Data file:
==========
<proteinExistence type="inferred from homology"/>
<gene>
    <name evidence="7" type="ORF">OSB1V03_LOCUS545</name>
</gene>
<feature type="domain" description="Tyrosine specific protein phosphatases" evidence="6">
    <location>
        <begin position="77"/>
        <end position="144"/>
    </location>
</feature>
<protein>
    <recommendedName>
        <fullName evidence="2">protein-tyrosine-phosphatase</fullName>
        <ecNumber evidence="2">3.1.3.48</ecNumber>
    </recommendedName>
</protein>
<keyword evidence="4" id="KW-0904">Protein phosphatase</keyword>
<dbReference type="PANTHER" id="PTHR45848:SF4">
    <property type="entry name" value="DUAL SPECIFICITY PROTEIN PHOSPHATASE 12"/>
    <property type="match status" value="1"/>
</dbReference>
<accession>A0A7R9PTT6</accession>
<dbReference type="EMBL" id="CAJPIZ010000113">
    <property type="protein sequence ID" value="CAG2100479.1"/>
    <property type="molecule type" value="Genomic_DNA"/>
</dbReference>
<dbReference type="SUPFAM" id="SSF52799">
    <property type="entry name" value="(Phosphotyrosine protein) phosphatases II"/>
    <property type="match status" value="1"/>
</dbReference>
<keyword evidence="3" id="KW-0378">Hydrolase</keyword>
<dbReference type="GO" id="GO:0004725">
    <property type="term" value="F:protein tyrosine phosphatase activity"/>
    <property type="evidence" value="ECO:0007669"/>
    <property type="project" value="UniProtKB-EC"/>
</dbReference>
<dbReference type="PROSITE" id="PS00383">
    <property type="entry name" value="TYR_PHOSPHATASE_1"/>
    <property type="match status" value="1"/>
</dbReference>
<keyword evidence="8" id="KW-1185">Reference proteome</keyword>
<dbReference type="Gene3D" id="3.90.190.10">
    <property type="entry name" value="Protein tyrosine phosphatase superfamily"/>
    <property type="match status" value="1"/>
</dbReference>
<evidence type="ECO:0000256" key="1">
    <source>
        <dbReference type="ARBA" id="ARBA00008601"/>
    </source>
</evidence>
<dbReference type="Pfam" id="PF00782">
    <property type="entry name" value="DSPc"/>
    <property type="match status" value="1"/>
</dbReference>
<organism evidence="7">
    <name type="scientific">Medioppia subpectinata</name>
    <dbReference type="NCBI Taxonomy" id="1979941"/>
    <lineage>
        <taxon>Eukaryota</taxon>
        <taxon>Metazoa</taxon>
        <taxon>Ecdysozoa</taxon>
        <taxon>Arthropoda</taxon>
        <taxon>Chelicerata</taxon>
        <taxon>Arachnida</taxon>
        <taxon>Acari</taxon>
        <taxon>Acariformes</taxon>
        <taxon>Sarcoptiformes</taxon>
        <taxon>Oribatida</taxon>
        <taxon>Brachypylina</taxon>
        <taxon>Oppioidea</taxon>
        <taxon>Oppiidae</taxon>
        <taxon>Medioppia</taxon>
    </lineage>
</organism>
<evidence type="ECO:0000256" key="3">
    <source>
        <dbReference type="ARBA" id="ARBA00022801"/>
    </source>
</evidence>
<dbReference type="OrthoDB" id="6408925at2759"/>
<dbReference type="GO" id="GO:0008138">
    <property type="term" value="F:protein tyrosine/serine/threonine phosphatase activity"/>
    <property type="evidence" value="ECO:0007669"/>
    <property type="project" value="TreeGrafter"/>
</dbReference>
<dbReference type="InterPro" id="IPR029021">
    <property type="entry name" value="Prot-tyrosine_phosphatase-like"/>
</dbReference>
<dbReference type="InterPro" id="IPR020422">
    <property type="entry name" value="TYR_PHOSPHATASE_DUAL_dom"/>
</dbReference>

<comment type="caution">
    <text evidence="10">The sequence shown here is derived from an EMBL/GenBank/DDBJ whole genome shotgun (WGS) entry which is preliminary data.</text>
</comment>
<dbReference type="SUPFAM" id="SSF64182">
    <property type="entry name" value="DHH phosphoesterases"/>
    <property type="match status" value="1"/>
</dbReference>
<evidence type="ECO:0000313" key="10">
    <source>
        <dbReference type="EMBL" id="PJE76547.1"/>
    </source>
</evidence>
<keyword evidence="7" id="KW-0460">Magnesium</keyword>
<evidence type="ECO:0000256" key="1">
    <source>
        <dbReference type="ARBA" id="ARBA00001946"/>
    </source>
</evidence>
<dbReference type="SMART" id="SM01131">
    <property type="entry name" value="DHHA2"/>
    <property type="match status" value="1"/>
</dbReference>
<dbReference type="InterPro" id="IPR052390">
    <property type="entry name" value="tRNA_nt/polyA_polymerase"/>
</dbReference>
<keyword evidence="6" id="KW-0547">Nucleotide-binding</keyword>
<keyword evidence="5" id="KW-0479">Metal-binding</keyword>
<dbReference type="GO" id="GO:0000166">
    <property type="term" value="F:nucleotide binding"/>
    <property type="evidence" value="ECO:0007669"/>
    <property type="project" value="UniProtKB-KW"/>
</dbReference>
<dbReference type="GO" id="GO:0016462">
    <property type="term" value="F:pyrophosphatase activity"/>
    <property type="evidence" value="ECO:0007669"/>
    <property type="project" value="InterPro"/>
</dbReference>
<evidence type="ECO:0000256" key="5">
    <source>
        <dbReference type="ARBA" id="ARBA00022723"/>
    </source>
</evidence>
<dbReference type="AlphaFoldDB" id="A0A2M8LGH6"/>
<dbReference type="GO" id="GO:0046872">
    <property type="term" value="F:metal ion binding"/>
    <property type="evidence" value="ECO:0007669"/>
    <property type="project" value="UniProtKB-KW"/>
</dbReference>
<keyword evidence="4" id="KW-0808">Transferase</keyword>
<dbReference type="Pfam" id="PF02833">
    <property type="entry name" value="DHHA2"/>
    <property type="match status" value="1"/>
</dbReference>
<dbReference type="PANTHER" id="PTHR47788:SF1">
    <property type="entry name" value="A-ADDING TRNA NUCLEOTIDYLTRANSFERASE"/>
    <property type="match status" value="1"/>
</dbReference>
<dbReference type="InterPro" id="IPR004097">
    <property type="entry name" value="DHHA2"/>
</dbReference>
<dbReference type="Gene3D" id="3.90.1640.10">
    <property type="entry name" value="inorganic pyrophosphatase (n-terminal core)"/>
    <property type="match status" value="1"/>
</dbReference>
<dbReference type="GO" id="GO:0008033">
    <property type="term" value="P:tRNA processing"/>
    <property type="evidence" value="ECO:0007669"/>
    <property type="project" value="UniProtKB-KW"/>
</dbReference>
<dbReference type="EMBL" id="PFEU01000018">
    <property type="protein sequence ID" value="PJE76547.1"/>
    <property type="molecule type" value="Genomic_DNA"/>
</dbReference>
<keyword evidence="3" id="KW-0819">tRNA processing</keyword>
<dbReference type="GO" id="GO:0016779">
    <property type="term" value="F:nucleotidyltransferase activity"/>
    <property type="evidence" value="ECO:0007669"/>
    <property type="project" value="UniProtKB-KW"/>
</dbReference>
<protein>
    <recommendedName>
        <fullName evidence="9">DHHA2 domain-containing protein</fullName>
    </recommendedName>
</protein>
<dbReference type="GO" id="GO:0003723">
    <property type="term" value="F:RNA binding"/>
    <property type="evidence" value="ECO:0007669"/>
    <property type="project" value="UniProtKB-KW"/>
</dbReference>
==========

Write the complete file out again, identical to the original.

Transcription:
<proteinExistence type="inferred from homology"/>
<gene>
    <name evidence="7" type="ORF">OSB1V03_LOCUS545</name>
</gene>
<feature type="domain" description="Tyrosine specific protein phosphatases" evidence="6">
    <location>
        <begin position="77"/>
        <end position="144"/>
    </location>
</feature>
<protein>
    <recommendedName>
        <fullName evidence="2">protein-tyrosine-phosphatase</fullName>
        <ecNumber evidence="2">3.1.3.48</ecNumber>
    </recommendedName>
</protein>
<keyword evidence="4" id="KW-0904">Protein phosphatase</keyword>
<dbReference type="PANTHER" id="PTHR45848:SF4">
    <property type="entry name" value="DUAL SPECIFICITY PROTEIN PHOSPHATASE 12"/>
    <property type="match status" value="1"/>
</dbReference>
<accession>A0A7R9PTT6</accession>
<dbReference type="EMBL" id="CAJPIZ010000113">
    <property type="protein sequence ID" value="CAG2100479.1"/>
    <property type="molecule type" value="Genomic_DNA"/>
</dbReference>
<dbReference type="SUPFAM" id="SSF52799">
    <property type="entry name" value="(Phosphotyrosine protein) phosphatases II"/>
    <property type="match status" value="1"/>
</dbReference>
<keyword evidence="3" id="KW-0378">Hydrolase</keyword>
<dbReference type="GO" id="GO:0004725">
    <property type="term" value="F:protein tyrosine phosphatase activity"/>
    <property type="evidence" value="ECO:0007669"/>
    <property type="project" value="UniProtKB-EC"/>
</dbReference>
<dbReference type="PROSITE" id="PS00383">
    <property type="entry name" value="TYR_PHOSPHATASE_1"/>
    <property type="match status" value="1"/>
</dbReference>
<keyword evidence="8" id="KW-1185">Reference proteome</keyword>
<dbReference type="Gene3D" id="3.90.190.10">
    <property type="entry name" value="Protein tyrosine phosphatase superfamily"/>
    <property type="match status" value="1"/>
</dbReference>
<evidence type="ECO:0000256" key="1">
    <source>
        <dbReference type="ARBA" id="ARBA00008601"/>
    </source>
</evidence>
<dbReference type="Pfam" id="PF00782">
    <property type="entry name" value="DSPc"/>
    <property type="match status" value="1"/>
</dbReference>
<organism evidence="7">
    <name type="scientific">Medioppia subpectinata</name>
    <dbReference type="NCBI Taxonomy" id="1979941"/>
    <lineage>
        <taxon>Eukaryota</taxon>
        <taxon>Metazoa</taxon>
        <taxon>Ecdysozoa</taxon>
        <taxon>Arthropoda</taxon>
        <taxon>Chelicerata</taxon>
        <taxon>Arachnida</taxon>
        <taxon>Acari</taxon>
        <taxon>Acariformes</taxon>
        <taxon>Sarcoptiformes</taxon>
        <taxon>Oribatida</taxon>
        <taxon>Brachypylina</taxon>
        <taxon>Oppioidea</taxon>
        <taxon>Oppiidae</taxon>
        <taxon>Medioppia</taxon>
    </lineage>
</organism>
<evidence type="ECO:0000256" key="3">
    <source>
        <dbReference type="ARBA" id="ARBA00022801"/>
    </source>
</evidence>
<dbReference type="OrthoDB" id="6408925at2759"/>
<dbReference type="GO" id="GO:0008138">
    <property type="term" value="F:protein tyrosine/serine/threonine phosphatase activity"/>
    <property type="evidence" value="ECO:0007669"/>
    <property type="project" value="TreeGrafter"/>
</dbReference>
<dbReference type="InterPro" id="IPR029021">
    <property type="entry name" value="Prot-tyrosine_phosphatase-like"/>
</dbReference>
<dbReference type="InterPro" id="IPR020422">
    <property type="entry name" value="TYR_PHOSPHATASE_DUAL_dom"/>
</dbReference>

<comment type="caution">
    <text evidence="10">The sequence shown here is derived from an EMBL/GenBank/DDBJ whole genome shotgun (WGS) entry which is preliminary data.</text>
</comment>
<dbReference type="SUPFAM" id="SSF64182">
    <property type="entry name" value="DHH phosphoesterases"/>
    <property type="match status" value="1"/>
</dbReference>
<evidence type="ECO:0000313" key="10">
    <source>
        <dbReference type="EMBL" id="PJE76547.1"/>
    </source>
</evidence>
<keyword evidence="7" id="KW-0460">Magnesium</keyword>
<evidence type="ECO:0000256" key="1">
    <source>
        <dbReference type="ARBA" id="ARBA00001946"/>
    </source>
</evidence>
<dbReference type="SMART" id="SM01131">
    <property type="entry name" value="DHHA2"/>
    <property type="match status" value="1"/>
</dbReference>
<dbReference type="InterPro" id="IPR052390">
    <property type="entry name" value="tRNA_nt/polyA_polymerase"/>
</dbReference>
<keyword evidence="6" id="KW-0547">Nucleotide-binding</keyword>
<keyword evidence="5" id="KW-0479">Metal-binding</keyword>
<dbReference type="GO" id="GO:0000166">
    <property type="term" value="F:nucleotide binding"/>
    <property type="evidence" value="ECO:0007669"/>
    <property type="project" value="UniProtKB-KW"/>
</dbReference>
<dbReference type="GO" id="GO:0016462">
    <property type="term" value="F:pyrophosphatase activity"/>
    <property type="evidence" value="ECO:0007669"/>
    <property type="project" value="InterPro"/>
</dbReference>
<evidence type="ECO:0000256" key="5">
    <source>
        <dbReference type="ARBA" id="ARBA00022723"/>
    </source>
</evidence>
<dbReference type="AlphaFoldDB" id="A0A2M8LGH6"/>
<dbReference type="GO" id="GO:0046872">
    <property type="term" value="F:metal ion binding"/>
    <property type="evidence" value="ECO:0007669"/>
    <property type="project" value="UniProtKB-KW"/>
</dbReference>
<keyword evidence="4" id="KW-0808">Transferase</keyword>
<dbReference type="Pfam" id="PF02833">
    <property type="entry name" value="DHHA2"/>
    <property type="match status" value="1"/>
</dbReference>
<dbReference type="PANTHER" id="PTHR47788:SF1">
    <property type="entry name" value="A-ADDING TRNA NUCLEOTIDYLTRANSFERASE"/>
    <property type="match status" value="1"/>
</dbReference>
<dbReference type="InterPro" id="IPR004097">
    <property type="entry name" value="DHHA2"/>
</dbReference>
<dbReference type="Gene3D" id="3.90.1640.10">
    <property type="entry name" value="inorganic pyrophosphatase (n-terminal core)"/>
    <property type="match status" value="1"/>
</dbReference>
<dbReference type="GO" id="GO:0008033">
    <property type="term" value="P:tRNA processing"/>
    <property type="evidence" value="ECO:0007669"/>
    <property type="project" value="UniProtKB-KW"/>
</dbReference>
<dbReference type="EMBL" id="PFEU01000018">
    <property type="protein sequence ID" value="PJE76547.1"/>
    <property type="molecule type" value="Genomic_DNA"/>
</dbReference>
<keyword evidence="3" id="KW-0819">tRNA processing</keyword>
<dbReference type="GO" id="GO:0016779">
    <property type="term" value="F:nucleotidyltransferase activity"/>
    <property type="evidence" value="ECO:0007669"/>
    <property type="project" value="UniProtKB-KW"/>
</dbReference>
<protein>
    <recommendedName>
        <fullName evidence="9">DHHA2 domain-containing protein</fullName>
    </recommendedName>
</protein>
<dbReference type="GO" id="GO:0003723">
    <property type="term" value="F:RNA binding"/>
    <property type="evidence" value="ECO:0007669"/>
    <property type="project" value="UniProtKB-KW"/>
</dbReference>